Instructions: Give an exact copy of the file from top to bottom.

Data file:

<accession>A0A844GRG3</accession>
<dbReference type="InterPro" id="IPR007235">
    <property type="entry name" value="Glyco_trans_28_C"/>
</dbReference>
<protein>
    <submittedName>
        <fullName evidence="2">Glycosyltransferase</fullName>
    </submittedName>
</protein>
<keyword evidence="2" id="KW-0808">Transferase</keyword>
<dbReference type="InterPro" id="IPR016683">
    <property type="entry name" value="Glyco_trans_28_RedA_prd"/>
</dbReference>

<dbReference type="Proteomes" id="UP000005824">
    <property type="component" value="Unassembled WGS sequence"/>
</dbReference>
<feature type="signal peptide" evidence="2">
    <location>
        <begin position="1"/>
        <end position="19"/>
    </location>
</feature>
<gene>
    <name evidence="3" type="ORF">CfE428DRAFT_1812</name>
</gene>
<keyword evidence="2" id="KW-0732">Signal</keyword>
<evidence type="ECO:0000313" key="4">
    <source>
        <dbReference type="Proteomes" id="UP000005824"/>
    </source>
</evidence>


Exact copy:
<accession>A0A844GRG3</accession>
<dbReference type="InterPro" id="IPR007235">
    <property type="entry name" value="Glyco_trans_28_C"/>
</dbReference>
<protein>
    <submittedName>
        <fullName evidence="2">Glycosyltransferase</fullName>
    </submittedName>
</protein>
<keyword evidence="2" id="KW-0808">Transferase</keyword>
<dbReference type="InterPro" id="IPR016683">
    <property type="entry name" value="Glyco_trans_28_RedA_prd"/>
</dbReference>

<dbReference type="Proteomes" id="UP000005824">
    <property type="component" value="Unassembled WGS sequence"/>
</dbReference>
<feature type="signal peptide" evidence="2">
    <location>
        <begin position="1"/>
        <end position="19"/>
    </location>
</feature>
<gene>
    <name evidence="3" type="ORF">CfE428DRAFT_1812</name>
</gene>
<keyword evidence="2" id="KW-0732">Signal</keyword>
<evidence type="ECO:0000313" key="4">
    <source>
        <dbReference type="Proteomes" id="UP000005824"/>
    </source>
</evidence>